With the arrangements providing nuanced perspective on the bleakness of the originals, most adding with their embellishment, the respect for the original material shines through. Hell, Deana Carter even allows me to like the only (for me) clunker on the original, the obtrusively electric “State Trooper,” with a subtler take on events. It is fascinating how a female voice transforms the work of many a great American male songwriter; even someone as blue-collar macho as Springsteen finds women transmitting unheard beauties in both his words and his music.
Another delight is how the album also includes three songs not included on the original Nebraska, works in progress that didn’t make the cut. This alone is near worth the investment and, for me, suddenly cast my lingering prejudice around the Mavericks into touch, Raul Malo’s “My Father’s House” topping even Johnny Cash’s “I’m On Fire.” – Seuras Og
Beat The Retreat: Songs by Richard Thompson
Not everybody adores Richard Thompson, a fact I find strange to report. It seems to be his voice that most fall foul of; others find his guitar stretching toward uneasy listening, as he traverses the myriad possibilities beyond any usual rock convention. However, even these strange folk will admit to a grudging, if wary admiration for RT’s songwriting. Thankfully, his admirers include a stellar range of his peers, many of whom group here to, literally, sing his praises, in the second of the two such albums now made in his honor. If the first, The World Is A Wonderful Place, was a more low key affair, mainly from a folkie Anglocentric field, this brings out way bigger guns: R.E.M., Bonnie Raitt, and tribute album staples Los Lobos. Plus a second line from spiky then-youngsters X, Bob Mould, and Dinosaur Jr. Add in some gravitas courtesy the Blind Boys of Alabama and you have a well-nigh perfect record.
Both the disparate electric and acoustic sides of Thompson are well represented, but it is the unexpected mix of musicians that most intrigues. The style and genre of the material shifts all over the shop, yet maintains an overall cohesiveness for all that, keeping up interest rather than losing attention. Avid fans of any of the acts involved, let alone of Thompson himself, will not have expected such diversity in one place, away perhaps from usual comfort zones. June Tabor, the doyenne of an austere English folk tradition, is backed by a combo featuring both James Burton and David Lindley. David Byrne, the edgy Talking Head turned glitzy ethno-polymath, pairs with a pair of Elvis sidemen, the Presley bassist Jerry Scheff and the Costello drummer Pete Thomas. Will Beat the Retreat send the Thompson-phobes back to think again and to try the originals once more? Probably not, but it’s still an acquisition to cherish. – Seuras Og
The Bridge: A Tribute To Neil Young
In the history of tribute albums, The Bridge stakes its claim as one of the most important. Not only was it early enough in tribute history that Rolling Stone had it as a lead review (paired with Neil Young’s comeback Freedom), it also pioneered the “it’s for charity” angle, benefitting The Bridge School.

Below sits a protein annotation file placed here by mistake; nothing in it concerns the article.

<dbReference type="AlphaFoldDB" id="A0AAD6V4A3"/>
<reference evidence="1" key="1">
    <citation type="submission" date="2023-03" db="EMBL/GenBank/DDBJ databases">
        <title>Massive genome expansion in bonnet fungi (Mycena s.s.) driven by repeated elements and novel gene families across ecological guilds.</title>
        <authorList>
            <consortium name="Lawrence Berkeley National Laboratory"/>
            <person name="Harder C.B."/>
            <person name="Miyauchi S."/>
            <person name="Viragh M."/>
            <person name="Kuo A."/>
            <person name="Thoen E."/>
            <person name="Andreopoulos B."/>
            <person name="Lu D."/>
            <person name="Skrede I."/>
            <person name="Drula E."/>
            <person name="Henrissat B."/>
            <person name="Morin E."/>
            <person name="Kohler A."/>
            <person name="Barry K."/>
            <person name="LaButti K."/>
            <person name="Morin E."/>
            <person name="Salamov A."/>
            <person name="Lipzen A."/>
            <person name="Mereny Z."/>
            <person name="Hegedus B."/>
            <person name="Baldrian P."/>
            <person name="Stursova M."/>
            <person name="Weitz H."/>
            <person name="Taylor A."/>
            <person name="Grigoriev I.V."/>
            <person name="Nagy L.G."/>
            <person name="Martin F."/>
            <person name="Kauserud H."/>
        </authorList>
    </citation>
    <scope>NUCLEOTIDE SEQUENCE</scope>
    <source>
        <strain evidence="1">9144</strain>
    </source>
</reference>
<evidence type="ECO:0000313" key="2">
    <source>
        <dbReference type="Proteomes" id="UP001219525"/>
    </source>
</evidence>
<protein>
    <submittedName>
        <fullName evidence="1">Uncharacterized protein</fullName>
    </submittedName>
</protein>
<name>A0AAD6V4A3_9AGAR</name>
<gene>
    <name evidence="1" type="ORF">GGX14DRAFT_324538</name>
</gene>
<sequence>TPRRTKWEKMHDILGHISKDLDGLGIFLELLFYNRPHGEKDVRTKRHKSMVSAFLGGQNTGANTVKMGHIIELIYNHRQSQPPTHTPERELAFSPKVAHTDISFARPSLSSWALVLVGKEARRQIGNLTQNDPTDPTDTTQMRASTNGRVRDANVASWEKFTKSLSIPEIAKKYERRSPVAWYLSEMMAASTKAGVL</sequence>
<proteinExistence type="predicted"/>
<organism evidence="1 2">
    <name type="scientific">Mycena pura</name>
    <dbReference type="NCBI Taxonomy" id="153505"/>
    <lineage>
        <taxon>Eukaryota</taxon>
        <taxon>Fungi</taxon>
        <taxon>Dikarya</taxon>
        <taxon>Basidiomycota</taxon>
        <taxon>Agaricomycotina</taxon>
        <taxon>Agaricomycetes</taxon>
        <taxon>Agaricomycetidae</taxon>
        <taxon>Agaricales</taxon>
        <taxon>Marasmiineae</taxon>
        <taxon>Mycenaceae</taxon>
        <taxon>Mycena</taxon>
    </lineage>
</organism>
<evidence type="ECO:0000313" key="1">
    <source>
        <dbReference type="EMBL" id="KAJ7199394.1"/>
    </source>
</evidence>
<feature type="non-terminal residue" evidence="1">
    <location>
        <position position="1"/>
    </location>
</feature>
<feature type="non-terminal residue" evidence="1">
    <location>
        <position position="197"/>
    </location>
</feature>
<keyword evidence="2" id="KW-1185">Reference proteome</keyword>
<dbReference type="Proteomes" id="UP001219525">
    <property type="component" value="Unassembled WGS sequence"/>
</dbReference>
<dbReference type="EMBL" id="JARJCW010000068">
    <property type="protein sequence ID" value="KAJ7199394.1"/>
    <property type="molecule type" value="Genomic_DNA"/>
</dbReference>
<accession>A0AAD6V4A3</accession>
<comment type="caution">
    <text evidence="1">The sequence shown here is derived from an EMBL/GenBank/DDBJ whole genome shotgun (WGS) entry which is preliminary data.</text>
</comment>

As the icing on the cake, it was a strong collection, with indie artists mixing songs both famous and arcane to great effect. These artists had different sounds, but that was appropriate – so did Neil. – Patrick Robbins
Best cover: Pixies, “Winterlong”
Worst cover: Nikki Sudden & The French Revolution, “Captain Kennedy”
Brittle Days: A Tribute to Nick Drake
A decade and longer ago, ask me about Nick Drake and I would have sent you away with a flea in your ear. Just as the world was belatedly warming to his posthumous legacy, I was backing further away, espousing to dislike his miseryguts guitar and awkward vocals.
However, courtesy my love of covers – and there are lots of Nick Drake covers, this LP being but one example – I began to change my opinion. Now I am a full-blown enthusiast, although secretly fonder sometimes of a well-crafted cover. An early outlier in the Drake heritage empire, contrary to many of the discs featured here, was Brittle Days. This 1992 disc from Imaginary Records, a small UK label that specialized in tributes, features versions largely provided by low-flying indie acts, some almost unique to the project.
That needn’t be the putdown it sounds. Not all the covers work, but the artists give pleasingly alternative approaches to the occasionally dour source material. Styles vary from low-key to lush: the bare piano and haunted spectral vocals of Shelleyann Orphan to the electro Bacharach shimmer of High Llamas, the near-chamber classictronica (before there was such a thing) of the Swinging Swine to the gaunt lo-fi of Tracy Santa (two artists I never heard of before or since). The best-known name is probably that of The Walkabouts, perhaps hired to tip the quotient away from the totally obscure. Whilst their rendition of “Cello Song” is fine, it is below their best, but it was good to see them here. – Seuras Og
Best cover: Clive Gregson, “Northern Sky”
Worst cover: Nikki Sudden & The French Revolution, “Time Has Told Me”
Broken Hearts & Dirty Windows: Songs Of John Prine
As we mentioned in our rundown of the best John Prine covers, there are a lot of great versions of Prine tunes. His songwriting is unmatched, for sure, but you can feel the love these artists have for these songs. The theme for most of the artists on this tribute is alt-country. Prine’s music usually gets lumped into folk, but it was never too far from country, so this is a match made in heaven.
Certainly these songs have a similar feel in terms of genre, but the other thread here is that it feels like these songs have been lived in by these musicians. Whether it’s Lambchop’s halting, melancholy delivery or the raucous hootenanny from the Avett Brothers, there’s authenticity in these covers. As we said in the best Prine covers feature, the worst you can expect is still “pretty good,” and that holds true on this album. No swings and misses here. Just pretty good. Not bad. I can’t complain. – Mike Misch
The list continues on Page 3.